Multi-decadal changes in two co-occurring ophiuroid populations

Type Article
Date 2012
Language English
Author(s) Blanchet Aline1, Dubois StanislasORCID1, Hily Christian2, Rochette SebastienORCID3, Le Goaster Edouard1, 2, Guillou Monique2
Affiliation(s) 1 : IFREMER, Lab Ecol Benth, Dept Oceanog & Dynam Ecosyst, Ctr Bretagne, F-29280 Plouzane, France.
2 : Univ Bretagne Occidentale, Inst Univ Europeen Mer, LEMAR UMR CNRS IRD 6539, F-29280 Plouzane, France.
3 : IFREMER, Lab Applicat Geomat, Dept Oceanog & Dynam Ecosyst, Ctr Bretagne, F-29280 Plouzane, France.
Source Marine Ecology-progress Series (0171-8630) (Inter-research), 2012 , Vol. 460 , P. 79-90
DOI 10.3354/meps09784
WOS© Times Cited 6
Keyword(s) Echinoderm, Ophiocomina nigra, Ophiothrix fragilis, Food supply, Kriging method, Suspension-feeder
Abstract Mixed beds of Ophiocomina nigra and Ophiothrix fragilis (Echinodermata, Ophiuroidea) are usually predominated by O. fragilis and are reported to be stable over time. The Bay of Brest (Brittany, France) is a highly productive ecosystem where both species co-occur in the main central part. Using a geostatistical approach, we tested for changes in O. nigra and O. fragilis density and total biomass patterns between 1987 and 2011. Our results highlighted an increase in O. nigra population size and the induction of a spatial shift of the co-occurring O. fragilis. O. nigra increased similar to 5 times in density and covered almost all the study area, while its density-dependent biomass increased similar to 3 times (22 t km(-2), ash-free dry mass) between 1987 and 2011. Overall, the O. fragilis population decreased in density by similar to 30%, but its total biomass did not change over time. The current distribution pattern revealed a clear spatial exclusion of O. fragilis from the central part of the study area toward the southern part, overlapping beds of dead slipper limpet Crepidula fornicata, which were formerly considered to be the dominant suspension-feeder species in the bay. The success of O. nigra colonization is linked to its biological and functional traits, as well as deep changes in food supply over the studied period. Ecological consequences of such a large change in the benthic compartment of the bay are explored in the light of associated changes in environmental patterns.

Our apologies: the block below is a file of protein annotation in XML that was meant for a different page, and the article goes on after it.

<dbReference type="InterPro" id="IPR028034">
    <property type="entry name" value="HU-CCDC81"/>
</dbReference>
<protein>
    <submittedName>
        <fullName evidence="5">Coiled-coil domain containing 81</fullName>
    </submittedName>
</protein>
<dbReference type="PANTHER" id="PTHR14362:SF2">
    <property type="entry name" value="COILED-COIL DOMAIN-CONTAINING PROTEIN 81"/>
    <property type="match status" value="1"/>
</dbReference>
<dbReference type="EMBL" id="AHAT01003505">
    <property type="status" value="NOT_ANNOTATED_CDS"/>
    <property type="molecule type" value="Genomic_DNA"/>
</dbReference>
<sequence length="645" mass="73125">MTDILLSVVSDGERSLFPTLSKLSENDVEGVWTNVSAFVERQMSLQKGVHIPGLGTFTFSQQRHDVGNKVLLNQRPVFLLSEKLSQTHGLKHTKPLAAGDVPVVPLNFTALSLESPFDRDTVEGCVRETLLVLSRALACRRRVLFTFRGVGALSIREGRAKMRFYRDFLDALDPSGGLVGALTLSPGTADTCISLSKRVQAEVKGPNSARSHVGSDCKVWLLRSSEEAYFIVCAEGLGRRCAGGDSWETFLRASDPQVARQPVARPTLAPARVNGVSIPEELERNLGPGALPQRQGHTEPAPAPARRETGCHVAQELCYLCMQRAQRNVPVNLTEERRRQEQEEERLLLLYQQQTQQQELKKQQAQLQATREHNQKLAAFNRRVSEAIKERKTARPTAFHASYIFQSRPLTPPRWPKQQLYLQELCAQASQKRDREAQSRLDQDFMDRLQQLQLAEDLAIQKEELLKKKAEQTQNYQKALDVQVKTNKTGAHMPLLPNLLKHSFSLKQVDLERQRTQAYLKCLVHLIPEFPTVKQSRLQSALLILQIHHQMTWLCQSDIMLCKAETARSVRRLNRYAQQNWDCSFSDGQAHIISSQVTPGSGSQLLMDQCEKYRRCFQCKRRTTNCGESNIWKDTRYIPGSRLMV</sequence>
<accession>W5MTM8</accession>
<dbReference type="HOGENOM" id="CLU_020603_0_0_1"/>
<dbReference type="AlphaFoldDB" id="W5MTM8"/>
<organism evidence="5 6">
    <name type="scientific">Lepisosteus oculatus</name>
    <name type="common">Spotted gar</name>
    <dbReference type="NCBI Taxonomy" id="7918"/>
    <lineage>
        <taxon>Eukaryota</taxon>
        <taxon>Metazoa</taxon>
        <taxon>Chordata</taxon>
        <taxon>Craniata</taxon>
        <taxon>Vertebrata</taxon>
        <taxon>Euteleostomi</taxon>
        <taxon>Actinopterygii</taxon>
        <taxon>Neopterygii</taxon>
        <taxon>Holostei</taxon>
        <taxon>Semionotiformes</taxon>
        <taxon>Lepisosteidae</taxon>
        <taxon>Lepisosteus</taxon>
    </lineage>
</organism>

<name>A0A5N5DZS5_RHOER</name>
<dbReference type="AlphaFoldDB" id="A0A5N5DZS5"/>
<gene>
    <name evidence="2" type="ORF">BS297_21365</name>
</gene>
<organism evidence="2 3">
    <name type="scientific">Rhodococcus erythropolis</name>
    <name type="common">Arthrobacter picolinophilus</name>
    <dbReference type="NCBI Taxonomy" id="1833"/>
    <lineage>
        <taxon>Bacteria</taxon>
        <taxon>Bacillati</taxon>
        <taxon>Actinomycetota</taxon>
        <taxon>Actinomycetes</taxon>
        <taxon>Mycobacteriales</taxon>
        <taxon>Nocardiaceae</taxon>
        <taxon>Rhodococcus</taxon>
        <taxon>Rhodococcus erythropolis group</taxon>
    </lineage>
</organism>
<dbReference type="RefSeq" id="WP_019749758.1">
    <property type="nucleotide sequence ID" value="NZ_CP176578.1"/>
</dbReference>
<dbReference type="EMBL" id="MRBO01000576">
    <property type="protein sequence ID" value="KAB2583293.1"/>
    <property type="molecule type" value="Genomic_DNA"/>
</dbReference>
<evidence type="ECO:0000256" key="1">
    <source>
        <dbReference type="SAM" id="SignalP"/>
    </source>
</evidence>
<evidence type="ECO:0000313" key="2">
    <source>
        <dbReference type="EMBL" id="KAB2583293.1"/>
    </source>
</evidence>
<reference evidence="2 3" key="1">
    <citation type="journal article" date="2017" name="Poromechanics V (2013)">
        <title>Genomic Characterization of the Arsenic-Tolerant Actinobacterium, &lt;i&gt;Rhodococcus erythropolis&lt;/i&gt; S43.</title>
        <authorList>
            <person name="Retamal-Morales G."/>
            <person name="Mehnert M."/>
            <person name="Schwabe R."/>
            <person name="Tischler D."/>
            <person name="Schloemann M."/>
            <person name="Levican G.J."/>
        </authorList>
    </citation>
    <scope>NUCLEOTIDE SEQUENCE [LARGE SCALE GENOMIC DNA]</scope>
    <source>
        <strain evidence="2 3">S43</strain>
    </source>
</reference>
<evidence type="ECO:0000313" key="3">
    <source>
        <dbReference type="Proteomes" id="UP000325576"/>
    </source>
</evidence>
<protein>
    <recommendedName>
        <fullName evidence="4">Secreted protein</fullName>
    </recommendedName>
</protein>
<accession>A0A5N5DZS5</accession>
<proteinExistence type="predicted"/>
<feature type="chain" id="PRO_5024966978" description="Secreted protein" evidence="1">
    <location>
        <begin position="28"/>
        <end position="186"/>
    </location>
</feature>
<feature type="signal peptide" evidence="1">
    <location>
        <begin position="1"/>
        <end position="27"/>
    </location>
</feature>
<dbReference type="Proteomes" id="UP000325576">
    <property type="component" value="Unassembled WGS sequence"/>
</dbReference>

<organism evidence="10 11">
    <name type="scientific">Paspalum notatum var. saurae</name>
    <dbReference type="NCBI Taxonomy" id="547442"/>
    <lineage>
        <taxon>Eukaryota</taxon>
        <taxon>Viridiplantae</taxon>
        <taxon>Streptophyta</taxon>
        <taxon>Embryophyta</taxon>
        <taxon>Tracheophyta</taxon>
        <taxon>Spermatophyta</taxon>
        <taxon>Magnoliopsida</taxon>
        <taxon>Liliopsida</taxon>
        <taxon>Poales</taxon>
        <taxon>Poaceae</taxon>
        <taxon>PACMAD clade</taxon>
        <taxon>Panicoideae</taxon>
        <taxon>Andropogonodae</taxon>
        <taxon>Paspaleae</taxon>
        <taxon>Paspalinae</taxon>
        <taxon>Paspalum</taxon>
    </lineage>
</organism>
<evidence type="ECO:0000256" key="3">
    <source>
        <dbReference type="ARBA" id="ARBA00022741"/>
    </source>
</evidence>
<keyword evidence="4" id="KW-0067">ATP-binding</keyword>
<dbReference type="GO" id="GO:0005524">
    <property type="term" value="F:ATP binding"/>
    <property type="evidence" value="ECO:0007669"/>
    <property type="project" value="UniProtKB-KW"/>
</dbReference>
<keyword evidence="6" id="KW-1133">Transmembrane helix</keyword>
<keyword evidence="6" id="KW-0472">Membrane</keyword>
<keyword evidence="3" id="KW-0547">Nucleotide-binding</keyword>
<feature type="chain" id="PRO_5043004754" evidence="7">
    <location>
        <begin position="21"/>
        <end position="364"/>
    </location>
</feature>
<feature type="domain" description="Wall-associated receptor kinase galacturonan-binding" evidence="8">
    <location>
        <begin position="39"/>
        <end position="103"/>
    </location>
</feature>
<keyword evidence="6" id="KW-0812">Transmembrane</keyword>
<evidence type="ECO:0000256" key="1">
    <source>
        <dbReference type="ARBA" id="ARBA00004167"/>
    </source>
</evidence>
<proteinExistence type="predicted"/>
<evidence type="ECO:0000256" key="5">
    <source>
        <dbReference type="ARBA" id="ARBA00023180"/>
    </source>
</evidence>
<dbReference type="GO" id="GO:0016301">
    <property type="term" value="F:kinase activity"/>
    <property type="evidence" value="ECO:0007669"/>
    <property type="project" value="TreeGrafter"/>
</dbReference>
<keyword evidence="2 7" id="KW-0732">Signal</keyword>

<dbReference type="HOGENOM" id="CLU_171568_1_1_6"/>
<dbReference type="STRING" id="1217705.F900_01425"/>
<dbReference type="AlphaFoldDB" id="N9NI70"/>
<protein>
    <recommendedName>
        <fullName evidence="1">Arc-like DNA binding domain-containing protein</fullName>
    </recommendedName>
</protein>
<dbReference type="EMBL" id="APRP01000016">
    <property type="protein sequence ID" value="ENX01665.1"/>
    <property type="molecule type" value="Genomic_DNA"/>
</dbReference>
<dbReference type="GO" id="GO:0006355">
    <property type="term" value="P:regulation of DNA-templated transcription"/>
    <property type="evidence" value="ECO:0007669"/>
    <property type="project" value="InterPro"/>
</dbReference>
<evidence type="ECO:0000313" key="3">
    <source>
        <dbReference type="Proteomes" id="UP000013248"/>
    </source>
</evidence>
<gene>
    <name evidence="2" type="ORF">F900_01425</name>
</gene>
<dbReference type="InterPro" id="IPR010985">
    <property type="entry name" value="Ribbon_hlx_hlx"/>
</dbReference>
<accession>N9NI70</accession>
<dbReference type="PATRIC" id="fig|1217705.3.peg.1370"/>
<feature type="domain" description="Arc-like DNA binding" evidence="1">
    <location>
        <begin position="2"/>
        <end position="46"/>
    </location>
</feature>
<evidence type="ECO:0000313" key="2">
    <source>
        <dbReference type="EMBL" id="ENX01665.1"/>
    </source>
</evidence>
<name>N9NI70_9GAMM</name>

Full Text
File Pages Size Access
Publisher's official version 12 917 KB Open access
Top of the page